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  • #76
    Originally posted by Evan View Post
    Ok, hold on, this is not how aviation safety got so good. First there is design and certification. Then there is operational safety.
    Again, I disagree. I mean, I agree with the above timeline-wise (first comes dosing and certification, then operation). But NOT as a hierarchy.

    The pilots cannot be considered the third line of defense for design and certification safety
    Of course they can, they have, they are and they will be considered the last level of defense for any technical or operational issue.

    When the crew boards a revenue flight, they need to be boarding an aircraft that has already been made (and proven) safe by multiple layers of defense.
    I agree, but nothing is perfect, including design and certification.

    Look, you are getting quite black and white again here. Let's start with the ideal: Planes that are designed and certified correctly as passing all the requirements and have no known issues that would made them not-certifiable.

    Safety is not an absolute. There are limitations on how safe something can be made and these limitations have different sources, can be practical, technological, economic... Things can ALWAYS be made safer.

    It is not like something that barely meets the certification standards is suddenly safe and something that almost meets it is totally unsafe. It's not like a design load of 2.5G is a hard limit, where a plane that has a design load of 2.4G will break at the first sign of turbulence and one that has 2.6G is indestructible. Certification standards are in this sense arbitrary and have been becoming more strict as technology gets more available, small, light and affordable.

    We have known issues that are allowed by certification standards, unknown issues not known or foreseen at the time of certification, and MCAS that is totally different kind of animal.
    But not only that: A plane that is well designed and certified may encounter safety issues that pilots may need to address.
    Maintenance errors, flight planning and dispatch planning errors, ATC errors, errors of other pilots, unforeseen natural situations (ranging from forecasted weather to birds).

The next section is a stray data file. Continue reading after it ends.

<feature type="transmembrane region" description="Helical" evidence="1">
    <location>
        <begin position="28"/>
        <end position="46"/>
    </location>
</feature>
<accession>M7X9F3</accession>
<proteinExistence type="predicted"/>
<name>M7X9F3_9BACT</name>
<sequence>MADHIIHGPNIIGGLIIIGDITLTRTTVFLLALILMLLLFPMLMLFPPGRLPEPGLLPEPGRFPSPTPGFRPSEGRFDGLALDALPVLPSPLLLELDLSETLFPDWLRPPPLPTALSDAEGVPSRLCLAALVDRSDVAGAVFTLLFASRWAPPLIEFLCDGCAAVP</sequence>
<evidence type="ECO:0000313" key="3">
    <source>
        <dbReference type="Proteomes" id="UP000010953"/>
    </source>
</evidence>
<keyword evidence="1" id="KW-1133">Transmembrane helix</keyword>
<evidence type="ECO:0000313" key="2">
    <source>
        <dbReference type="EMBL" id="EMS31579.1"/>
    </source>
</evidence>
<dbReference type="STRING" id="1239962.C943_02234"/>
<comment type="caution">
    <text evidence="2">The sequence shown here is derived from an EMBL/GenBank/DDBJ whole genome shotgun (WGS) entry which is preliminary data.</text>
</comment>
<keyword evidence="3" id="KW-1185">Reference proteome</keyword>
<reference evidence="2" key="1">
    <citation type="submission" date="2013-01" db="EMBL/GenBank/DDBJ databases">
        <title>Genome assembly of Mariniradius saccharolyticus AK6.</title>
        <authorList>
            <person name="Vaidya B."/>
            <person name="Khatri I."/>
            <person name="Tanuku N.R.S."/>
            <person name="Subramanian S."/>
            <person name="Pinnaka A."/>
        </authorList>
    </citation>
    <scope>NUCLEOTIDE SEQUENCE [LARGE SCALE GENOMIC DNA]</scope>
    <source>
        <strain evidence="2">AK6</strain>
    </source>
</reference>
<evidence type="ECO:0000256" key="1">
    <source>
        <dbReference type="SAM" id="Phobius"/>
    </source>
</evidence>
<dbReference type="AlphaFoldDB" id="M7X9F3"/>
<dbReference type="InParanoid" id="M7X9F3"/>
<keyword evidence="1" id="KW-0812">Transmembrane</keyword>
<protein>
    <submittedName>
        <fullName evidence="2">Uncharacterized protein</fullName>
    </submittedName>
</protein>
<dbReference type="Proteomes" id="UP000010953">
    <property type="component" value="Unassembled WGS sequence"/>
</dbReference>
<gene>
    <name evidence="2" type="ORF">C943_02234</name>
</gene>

Some examples:

    The A300 has a rudder control design where to make a full rudder deflection you need a relatively small force (on top of the force that is needed to break the friction and initiate any movement) and a very small displacement. This is still within certification standards but makes the plane more susceptible than most to overcontrol, PIO and hence rudder reversals.

    The 737 rudder hardover was not known at the time of certification, and it was a failure mode that would have been very hard to identify before it actually happened.
    Yet, when found, the fleet was not grounded until all rudders were retrofitted. Pilots were trained on how to deal with the situation. At that point you had a known design issue that was left to the pilots to address until the complete fleet was retrofitted, which took many years to complete.

    The A330 (and similarly in mostly any plane), upon a speed disagree it disconnects the autopilot and let the flight director give misleading commands. The pilot is expected to disconnect the AP/AT/FD, set climb thrust by moving the thrust levers out of the climb setting (and then back), and establish a pitch of 5 degrees. What of that cannot be done automatically? Couldn't the AP at least not disconnect and let the pilots disconnect it by themselves as to buy some valuable seconds of gaining situational awareness? This is perfectly within the certification standards and yet the AF 447 pilot could not cope with that. And you placed a lot of weight on the crew ability (or lack thereof) to cope with it, where it something that clearly (and somehow easily) could have been at least partially addressed with a better design.

    So let me ask you this: Why would you expect that the Ethiopian pilots would have reacted any different and not_crashed had the out-of-trim situation been caused by a garden-variety, non-MCAS related, trim runaway? I know, there were additional factors of distractions (like the stickshaker) but I don't feel any confident at all that they (or the LionAir crew) would have not been affected by similar startling, confusion, panic, wrong prioritization of tasks... pretty much like the AF 447 crew did in a "perfectly" designed, certified and flyable plane. And the Ethiopian crew (unlike the LionAIr one) had the benefit of the hindsight, from which they were not able to benefit.

    The comes the first line of operational defense: Familiarize pilots with the aircraft in its entirety and train them on how to deal with every system failure.